Ellen Kelly’s main claim to fame is her relationship to Australia’s most well-known “Bushranger”. It would have been understandable if her biography had been overshadowed by the presence of her son Ned, but that isn’t the case. The familiar story of Ned’s criminal exploits leading up to the deadly Glenrowan seige, are dealt with very briefly.
Ellen was serving a three year sentence in Melbourne Gaol at the time of Ned’s crimes, with a conviction related to the (alleged) attempted murder of a policeman who had visted her home and paid inappropriate and unwelcome attention to her young daughter Kate. She seemed to know very little of Ned’s situation until he was captured and also imprisoned in Melbourne Gaol.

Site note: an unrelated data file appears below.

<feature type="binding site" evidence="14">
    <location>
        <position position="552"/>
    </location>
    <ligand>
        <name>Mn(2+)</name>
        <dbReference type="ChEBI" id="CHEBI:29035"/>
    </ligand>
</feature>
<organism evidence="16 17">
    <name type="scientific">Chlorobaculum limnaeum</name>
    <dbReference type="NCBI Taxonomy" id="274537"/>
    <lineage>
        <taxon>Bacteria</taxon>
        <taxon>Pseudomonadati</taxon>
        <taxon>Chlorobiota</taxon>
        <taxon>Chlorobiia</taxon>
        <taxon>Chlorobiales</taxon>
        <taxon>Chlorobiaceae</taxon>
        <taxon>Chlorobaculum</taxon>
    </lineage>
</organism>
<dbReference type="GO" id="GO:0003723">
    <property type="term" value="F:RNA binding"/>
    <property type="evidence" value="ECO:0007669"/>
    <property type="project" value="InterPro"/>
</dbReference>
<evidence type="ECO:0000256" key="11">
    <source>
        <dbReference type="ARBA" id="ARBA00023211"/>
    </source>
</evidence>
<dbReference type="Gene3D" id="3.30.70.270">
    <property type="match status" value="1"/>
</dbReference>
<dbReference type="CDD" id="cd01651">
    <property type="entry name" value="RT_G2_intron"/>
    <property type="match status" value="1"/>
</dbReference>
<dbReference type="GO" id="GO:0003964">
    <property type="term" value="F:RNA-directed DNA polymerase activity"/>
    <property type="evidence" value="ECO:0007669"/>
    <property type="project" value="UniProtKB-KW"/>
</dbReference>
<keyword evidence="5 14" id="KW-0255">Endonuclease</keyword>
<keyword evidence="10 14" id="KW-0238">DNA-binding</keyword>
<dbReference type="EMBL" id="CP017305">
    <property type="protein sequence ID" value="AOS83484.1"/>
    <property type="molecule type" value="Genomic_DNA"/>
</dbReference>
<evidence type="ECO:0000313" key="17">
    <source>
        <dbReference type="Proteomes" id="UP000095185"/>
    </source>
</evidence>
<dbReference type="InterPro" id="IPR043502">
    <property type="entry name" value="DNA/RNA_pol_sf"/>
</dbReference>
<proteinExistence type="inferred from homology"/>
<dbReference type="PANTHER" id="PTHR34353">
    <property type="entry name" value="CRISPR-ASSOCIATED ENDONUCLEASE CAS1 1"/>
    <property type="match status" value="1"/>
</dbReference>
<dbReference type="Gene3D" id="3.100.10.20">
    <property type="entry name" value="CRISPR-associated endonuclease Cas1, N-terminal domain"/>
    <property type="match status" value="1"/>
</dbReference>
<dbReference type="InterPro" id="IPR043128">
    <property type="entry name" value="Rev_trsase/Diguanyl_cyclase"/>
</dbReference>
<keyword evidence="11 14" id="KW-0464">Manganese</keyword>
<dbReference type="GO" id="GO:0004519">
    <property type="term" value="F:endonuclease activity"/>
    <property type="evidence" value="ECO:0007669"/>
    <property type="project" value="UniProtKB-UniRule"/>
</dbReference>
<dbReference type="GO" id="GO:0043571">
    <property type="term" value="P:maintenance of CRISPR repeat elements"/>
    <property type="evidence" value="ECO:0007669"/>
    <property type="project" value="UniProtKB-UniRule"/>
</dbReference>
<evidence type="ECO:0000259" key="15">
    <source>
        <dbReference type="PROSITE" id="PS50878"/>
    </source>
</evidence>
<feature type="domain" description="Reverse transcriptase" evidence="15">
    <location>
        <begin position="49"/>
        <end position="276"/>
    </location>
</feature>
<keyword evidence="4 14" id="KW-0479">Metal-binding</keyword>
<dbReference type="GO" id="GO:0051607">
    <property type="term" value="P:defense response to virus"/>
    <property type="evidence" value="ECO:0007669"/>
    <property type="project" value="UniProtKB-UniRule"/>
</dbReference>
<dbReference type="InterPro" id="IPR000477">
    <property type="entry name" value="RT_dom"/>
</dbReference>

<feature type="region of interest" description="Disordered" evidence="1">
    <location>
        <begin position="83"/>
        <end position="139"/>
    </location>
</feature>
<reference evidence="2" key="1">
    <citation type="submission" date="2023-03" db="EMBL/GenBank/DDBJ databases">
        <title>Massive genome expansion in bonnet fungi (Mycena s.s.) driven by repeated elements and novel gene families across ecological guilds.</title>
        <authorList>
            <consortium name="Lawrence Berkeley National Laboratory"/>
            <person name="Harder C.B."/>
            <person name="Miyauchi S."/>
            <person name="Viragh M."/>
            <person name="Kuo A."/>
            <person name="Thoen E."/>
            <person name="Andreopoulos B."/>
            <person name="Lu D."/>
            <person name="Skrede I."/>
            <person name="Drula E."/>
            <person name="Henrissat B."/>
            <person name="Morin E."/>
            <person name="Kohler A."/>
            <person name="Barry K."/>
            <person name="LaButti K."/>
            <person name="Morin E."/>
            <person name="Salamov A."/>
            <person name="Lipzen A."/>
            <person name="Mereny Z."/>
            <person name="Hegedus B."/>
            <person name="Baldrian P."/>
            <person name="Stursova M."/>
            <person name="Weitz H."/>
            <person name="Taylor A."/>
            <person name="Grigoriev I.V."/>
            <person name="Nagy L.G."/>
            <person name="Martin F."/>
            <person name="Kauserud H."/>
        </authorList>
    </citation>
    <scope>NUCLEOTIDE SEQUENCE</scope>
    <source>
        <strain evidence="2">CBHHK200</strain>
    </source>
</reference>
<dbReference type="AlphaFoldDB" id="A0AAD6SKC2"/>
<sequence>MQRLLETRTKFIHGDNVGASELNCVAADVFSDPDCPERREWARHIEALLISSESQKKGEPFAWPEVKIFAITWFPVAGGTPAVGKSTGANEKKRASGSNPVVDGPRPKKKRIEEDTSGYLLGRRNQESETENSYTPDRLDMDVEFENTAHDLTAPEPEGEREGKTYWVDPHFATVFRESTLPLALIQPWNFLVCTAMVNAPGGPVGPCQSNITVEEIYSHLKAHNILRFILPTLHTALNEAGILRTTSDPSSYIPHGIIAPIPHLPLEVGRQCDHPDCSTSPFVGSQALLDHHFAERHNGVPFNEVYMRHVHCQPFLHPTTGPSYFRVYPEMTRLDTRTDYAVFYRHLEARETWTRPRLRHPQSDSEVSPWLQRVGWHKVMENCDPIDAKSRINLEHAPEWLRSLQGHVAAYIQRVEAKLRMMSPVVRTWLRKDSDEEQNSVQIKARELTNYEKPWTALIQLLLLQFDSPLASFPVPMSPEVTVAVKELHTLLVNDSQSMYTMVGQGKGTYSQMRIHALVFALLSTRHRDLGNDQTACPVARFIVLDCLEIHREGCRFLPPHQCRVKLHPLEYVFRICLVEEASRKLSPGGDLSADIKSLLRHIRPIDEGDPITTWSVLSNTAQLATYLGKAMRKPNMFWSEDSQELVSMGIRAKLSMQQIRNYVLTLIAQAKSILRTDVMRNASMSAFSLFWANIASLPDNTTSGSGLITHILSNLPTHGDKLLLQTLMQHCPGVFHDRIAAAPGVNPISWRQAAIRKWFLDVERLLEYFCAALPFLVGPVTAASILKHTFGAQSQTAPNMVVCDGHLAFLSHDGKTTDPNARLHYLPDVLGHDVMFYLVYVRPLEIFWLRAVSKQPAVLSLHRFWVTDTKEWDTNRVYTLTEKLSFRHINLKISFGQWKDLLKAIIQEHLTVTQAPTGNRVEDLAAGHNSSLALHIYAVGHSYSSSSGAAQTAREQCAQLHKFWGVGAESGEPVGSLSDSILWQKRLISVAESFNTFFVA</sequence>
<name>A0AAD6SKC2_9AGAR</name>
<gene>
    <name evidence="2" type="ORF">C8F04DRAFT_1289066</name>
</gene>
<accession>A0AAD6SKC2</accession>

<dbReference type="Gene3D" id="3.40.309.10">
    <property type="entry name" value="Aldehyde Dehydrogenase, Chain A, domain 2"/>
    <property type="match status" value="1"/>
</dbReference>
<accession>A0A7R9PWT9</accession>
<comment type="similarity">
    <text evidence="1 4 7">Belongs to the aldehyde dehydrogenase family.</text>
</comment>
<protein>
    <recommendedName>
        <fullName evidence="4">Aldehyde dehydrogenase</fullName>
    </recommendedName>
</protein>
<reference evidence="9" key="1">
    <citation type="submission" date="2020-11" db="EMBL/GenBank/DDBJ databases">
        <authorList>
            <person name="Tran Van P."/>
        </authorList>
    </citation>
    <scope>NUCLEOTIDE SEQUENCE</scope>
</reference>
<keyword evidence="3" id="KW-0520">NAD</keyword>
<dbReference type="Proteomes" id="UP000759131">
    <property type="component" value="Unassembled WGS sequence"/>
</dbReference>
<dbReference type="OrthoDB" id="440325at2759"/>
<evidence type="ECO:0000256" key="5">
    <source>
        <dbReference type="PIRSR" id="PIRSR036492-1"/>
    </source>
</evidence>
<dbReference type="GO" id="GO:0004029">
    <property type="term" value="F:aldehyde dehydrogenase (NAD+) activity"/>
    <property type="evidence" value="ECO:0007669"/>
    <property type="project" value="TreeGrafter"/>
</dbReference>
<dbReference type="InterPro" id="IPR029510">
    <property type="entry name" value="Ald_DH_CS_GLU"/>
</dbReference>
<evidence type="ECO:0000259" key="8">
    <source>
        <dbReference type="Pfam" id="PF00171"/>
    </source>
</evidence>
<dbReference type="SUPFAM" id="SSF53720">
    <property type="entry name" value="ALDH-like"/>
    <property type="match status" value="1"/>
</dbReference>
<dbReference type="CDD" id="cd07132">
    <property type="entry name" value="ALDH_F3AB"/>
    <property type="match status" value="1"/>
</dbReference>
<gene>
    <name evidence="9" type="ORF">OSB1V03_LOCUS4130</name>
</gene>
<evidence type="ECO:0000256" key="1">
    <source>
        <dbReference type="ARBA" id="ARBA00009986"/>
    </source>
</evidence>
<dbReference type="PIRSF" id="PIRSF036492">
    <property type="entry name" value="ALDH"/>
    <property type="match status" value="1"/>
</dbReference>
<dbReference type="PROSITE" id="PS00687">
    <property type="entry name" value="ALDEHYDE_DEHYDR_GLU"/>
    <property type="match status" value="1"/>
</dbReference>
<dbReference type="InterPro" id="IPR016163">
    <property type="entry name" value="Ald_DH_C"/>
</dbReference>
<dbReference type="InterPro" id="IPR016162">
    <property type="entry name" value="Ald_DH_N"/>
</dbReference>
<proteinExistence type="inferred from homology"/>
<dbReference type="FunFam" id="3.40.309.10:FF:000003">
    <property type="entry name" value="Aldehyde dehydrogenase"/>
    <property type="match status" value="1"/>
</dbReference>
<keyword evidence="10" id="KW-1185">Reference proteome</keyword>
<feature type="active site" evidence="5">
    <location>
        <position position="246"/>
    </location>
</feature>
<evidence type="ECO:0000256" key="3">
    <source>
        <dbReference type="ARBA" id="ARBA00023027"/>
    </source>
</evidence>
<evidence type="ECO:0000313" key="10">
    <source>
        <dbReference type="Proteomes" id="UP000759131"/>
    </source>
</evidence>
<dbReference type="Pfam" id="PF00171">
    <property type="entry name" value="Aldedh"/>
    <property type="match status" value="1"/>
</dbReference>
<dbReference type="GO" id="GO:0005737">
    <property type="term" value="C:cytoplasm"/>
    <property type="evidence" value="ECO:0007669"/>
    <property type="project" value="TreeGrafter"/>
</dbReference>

While Ned’s doomed conflict with the law doesn’t take centre stage, the social and legal conditions that influenced his path are portrayed very clearly. Perhaps by sidelining Ned, and taking the focus away from whether he was a hero or a villain, Allen shows how others (including the rest of the Kelly family) were affected by those conditions. Others who suffered out of the public eye without returning harm for harm, violence for violence.